The system was less than perfect, but it has been decimated in recent years by Supreme Court rulings like Citizens United v. F.E.C. that give corporations and unions the same constitutional rights as human beings, and equate spending an unlimited amount of money on politics with free speech.
The money now flowing into our politics isn’t free speech; it’s paid speech. In this presidential campaign alone, a handful of deep-pocketed supporters of Governor Romney and President Obama are in the process of spending well over $1 billion carpeting the airwaves with mostly negative advertising.
No one invests such sums without expecting a return, and no one should be surprised when this year’s big political investors start collecting favors from the people they helped elect. It’s time to stop this charade. Corporations aren’t people. They don’t vote, get sick or die in wars for our country. The Constitution was written to protect the rights of individuals, not corporations.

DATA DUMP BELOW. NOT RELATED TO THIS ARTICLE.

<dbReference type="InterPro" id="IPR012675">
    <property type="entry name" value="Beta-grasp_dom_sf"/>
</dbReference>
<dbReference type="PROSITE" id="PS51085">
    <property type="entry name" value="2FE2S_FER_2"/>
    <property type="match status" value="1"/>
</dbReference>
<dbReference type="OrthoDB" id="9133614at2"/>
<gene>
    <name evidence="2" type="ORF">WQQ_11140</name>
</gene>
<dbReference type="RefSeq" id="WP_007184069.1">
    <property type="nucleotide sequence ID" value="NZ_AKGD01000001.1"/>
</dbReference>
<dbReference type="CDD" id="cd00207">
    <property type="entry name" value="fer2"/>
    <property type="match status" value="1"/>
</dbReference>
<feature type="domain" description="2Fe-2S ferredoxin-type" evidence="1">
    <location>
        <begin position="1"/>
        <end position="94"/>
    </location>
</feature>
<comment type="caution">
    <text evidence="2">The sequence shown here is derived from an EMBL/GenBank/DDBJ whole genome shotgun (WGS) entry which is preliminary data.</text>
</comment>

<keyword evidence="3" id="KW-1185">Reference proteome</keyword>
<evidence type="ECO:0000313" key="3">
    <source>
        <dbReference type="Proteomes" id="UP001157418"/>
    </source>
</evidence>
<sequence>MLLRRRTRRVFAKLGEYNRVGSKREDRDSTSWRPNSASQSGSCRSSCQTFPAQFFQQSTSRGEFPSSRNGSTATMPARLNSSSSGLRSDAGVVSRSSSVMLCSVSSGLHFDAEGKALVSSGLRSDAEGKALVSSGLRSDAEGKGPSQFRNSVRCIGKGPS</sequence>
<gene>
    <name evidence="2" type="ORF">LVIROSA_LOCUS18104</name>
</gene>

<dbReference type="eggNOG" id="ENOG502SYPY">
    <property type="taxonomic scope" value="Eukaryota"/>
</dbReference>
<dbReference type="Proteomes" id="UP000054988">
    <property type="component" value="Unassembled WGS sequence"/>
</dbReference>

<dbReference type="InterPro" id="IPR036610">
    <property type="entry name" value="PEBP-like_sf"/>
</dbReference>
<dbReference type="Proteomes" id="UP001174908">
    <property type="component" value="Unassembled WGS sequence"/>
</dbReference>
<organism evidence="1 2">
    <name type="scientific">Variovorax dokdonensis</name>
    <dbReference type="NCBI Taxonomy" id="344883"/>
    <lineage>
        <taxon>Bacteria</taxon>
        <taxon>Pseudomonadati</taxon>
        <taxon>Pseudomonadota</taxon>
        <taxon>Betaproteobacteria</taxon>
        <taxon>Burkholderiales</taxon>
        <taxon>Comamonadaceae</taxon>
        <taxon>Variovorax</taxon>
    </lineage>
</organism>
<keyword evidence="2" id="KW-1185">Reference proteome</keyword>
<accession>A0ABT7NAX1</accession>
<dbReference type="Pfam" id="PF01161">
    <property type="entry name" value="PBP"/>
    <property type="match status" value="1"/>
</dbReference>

We can correct the Supreme Court’s misreading of our Constitution by passing an amendment that authorizes limits on campaign contributions and spending, reins in corporate rights and ensures that all citizens, regardless of wealth, have an opportunity to speak and be heard.
Passing a constitutional amendment is rightly difficult. It requires super-majority support like that evident in a Hart Research poll done last year that found 87 percent of Democrats, 82 percent of independents and 68 percent of Republicans in support of an amendment to overturn Citizens United.
Legislators in nine states and local officials in more than 300 cities already have called for such an amendment. This Election Day, voters in Colorado, Montana, Chicago, San Francisco and dozens of municipalities will vote on ballot measures instructing their members of Congress to work and vote for such an amendment.
Big money has no place in elections, and our democracy should never be for sale. Let’s “amend to mend” the misreading of our Constitution by an overly ideological Supreme Court.
Original article on The New York Times